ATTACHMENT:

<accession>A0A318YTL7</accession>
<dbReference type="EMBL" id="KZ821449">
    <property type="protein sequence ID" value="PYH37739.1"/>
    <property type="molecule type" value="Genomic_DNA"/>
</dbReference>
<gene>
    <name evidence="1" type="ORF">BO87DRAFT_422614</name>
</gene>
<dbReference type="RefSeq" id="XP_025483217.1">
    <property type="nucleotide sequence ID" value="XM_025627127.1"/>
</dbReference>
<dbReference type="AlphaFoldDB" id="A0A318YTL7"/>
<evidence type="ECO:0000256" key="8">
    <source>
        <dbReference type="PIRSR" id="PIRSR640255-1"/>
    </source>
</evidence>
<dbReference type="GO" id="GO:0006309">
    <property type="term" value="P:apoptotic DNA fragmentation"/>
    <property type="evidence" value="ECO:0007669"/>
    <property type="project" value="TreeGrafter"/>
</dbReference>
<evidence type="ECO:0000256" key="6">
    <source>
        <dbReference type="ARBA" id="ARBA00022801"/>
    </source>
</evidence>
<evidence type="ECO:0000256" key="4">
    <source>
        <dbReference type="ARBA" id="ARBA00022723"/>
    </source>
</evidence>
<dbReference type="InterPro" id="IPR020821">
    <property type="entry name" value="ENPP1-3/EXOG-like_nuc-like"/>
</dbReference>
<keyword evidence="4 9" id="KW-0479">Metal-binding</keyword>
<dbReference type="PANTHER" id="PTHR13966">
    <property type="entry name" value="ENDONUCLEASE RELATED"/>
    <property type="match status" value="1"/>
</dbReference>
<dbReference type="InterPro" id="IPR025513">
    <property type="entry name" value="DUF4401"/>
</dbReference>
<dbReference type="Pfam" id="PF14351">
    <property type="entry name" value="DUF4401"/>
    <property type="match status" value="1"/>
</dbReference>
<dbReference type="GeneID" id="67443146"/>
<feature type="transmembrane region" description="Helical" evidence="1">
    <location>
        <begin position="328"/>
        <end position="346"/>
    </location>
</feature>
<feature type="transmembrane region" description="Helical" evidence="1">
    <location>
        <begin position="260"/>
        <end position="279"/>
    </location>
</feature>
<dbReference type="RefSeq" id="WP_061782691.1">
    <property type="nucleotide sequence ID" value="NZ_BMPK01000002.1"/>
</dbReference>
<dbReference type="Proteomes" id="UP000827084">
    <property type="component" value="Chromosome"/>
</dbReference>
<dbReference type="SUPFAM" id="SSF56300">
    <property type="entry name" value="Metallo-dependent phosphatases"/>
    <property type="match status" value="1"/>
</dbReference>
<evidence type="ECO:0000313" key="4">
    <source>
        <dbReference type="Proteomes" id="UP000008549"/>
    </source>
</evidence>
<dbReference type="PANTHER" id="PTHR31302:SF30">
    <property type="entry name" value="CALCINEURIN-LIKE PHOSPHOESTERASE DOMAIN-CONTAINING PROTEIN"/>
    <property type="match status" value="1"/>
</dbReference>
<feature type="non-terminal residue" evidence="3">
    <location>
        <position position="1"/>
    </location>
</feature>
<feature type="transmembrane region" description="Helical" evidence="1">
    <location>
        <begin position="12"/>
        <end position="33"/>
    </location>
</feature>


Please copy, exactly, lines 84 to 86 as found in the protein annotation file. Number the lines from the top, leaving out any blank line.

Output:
</feature>
<feature type="transmembrane region" description="Helical" evidence="1">
    <location>